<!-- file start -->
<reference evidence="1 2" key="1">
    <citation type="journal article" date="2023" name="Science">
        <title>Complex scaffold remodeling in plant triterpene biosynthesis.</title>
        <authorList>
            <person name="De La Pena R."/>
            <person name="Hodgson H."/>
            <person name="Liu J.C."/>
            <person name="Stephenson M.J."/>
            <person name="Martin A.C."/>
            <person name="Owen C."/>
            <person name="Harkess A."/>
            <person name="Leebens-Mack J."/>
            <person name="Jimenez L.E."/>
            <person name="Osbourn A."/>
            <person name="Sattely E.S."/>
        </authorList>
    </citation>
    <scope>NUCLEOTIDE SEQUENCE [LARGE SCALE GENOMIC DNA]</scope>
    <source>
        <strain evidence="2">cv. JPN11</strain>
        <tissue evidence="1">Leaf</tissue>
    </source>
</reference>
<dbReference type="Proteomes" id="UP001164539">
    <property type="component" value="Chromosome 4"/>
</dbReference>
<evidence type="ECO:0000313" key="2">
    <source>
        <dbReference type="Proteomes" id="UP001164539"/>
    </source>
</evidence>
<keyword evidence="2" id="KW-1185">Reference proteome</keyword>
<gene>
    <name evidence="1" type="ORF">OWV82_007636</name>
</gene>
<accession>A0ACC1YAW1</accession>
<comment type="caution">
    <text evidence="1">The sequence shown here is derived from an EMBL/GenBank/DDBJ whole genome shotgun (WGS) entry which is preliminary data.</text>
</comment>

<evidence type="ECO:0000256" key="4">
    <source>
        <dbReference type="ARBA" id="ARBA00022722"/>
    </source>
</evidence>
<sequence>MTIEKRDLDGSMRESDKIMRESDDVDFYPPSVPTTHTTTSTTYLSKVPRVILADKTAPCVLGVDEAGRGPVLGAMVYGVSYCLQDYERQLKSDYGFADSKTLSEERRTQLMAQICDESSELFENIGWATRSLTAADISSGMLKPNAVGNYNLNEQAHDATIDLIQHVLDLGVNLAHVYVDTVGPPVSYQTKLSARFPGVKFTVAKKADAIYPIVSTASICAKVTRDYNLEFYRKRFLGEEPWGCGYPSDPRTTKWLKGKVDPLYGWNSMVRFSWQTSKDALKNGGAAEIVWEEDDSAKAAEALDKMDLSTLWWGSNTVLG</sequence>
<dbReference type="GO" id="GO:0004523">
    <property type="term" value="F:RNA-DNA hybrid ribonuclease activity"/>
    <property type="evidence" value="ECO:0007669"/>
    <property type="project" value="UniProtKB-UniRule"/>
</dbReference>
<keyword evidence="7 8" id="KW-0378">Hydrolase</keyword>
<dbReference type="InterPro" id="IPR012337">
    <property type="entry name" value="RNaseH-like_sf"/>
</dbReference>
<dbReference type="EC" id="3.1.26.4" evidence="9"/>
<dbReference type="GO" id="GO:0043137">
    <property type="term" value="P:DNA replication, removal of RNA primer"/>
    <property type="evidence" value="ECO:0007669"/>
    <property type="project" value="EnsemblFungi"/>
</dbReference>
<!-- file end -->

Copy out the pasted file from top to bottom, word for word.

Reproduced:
<reference evidence="1 2" key="1">
    <citation type="journal article" date="2023" name="Science">
        <title>Complex scaffold remodeling in plant triterpene biosynthesis.</title>
        <authorList>
            <person name="De La Pena R."/>
            <person name="Hodgson H."/>
            <person name="Liu J.C."/>
            <person name="Stephenson M.J."/>
            <person name="Martin A.C."/>
            <person name="Owen C."/>
            <person name="Harkess A."/>
            <person name="Leebens-Mack J."/>
            <person name="Jimenez L.E."/>
            <person name="Osbourn A."/>
            <person name="Sattely E.S."/>
        </authorList>
    </citation>
    <scope>NUCLEOTIDE SEQUENCE [LARGE SCALE GENOMIC DNA]</scope>
    <source>
        <strain evidence="2">cv. JPN11</strain>
        <tissue evidence="1">Leaf</tissue>
    </source>
</reference>
<dbReference type="Proteomes" id="UP001164539">
    <property type="component" value="Chromosome 4"/>
</dbReference>
<evidence type="ECO:0000313" key="2">
    <source>
        <dbReference type="Proteomes" id="UP001164539"/>
    </source>
</evidence>
<keyword evidence="2" id="KW-1185">Reference proteome</keyword>
<gene>
    <name evidence="1" type="ORF">OWV82_007636</name>
</gene>
<accession>A0ACC1YAW1</accession>
<comment type="caution">
    <text evidence="1">The sequence shown here is derived from an EMBL/GenBank/DDBJ whole genome shotgun (WGS) entry which is preliminary data.</text>
</comment>

<evidence type="ECO:0000256" key="4">
    <source>
        <dbReference type="ARBA" id="ARBA00022722"/>
    </source>
</evidence>
<sequence>MTIEKRDLDGSMRESDKIMRESDDVDFYPPSVPTTHTTTSTTYLSKVPRVILADKTAPCVLGVDEAGRGPVLGAMVYGVSYCLQDYERQLKSDYGFADSKTLSEERRTQLMAQICDESSELFENIGWATRSLTAADISSGMLKPNAVGNYNLNEQAHDATIDLIQHVLDLGVNLAHVYVDTVGPPVSYQTKLSARFPGVKFTVAKKADAIYPIVSTASICAKVTRDYNLEFYRKRFLGEEPWGCGYPSDPRTTKWLKGKVDPLYGWNSMVRFSWQTSKDALKNGGAAEIVWEEDDSAKAAEALDKMDLSTLWWGSNTVLG</sequence>
<dbReference type="GO" id="GO:0004523">
    <property type="term" value="F:RNA-DNA hybrid ribonuclease activity"/>
    <property type="evidence" value="ECO:0007669"/>
    <property type="project" value="UniProtKB-UniRule"/>
</dbReference>
<keyword evidence="7 8" id="KW-0378">Hydrolase</keyword>
<dbReference type="InterPro" id="IPR012337">
    <property type="entry name" value="RNaseH-like_sf"/>
</dbReference>
<dbReference type="EC" id="3.1.26.4" evidence="9"/>
<dbReference type="GO" id="GO:0043137">
    <property type="term" value="P:DNA replication, removal of RNA primer"/>
    <property type="evidence" value="ECO:0007669"/>
    <property type="project" value="EnsemblFungi"/>
</dbReference>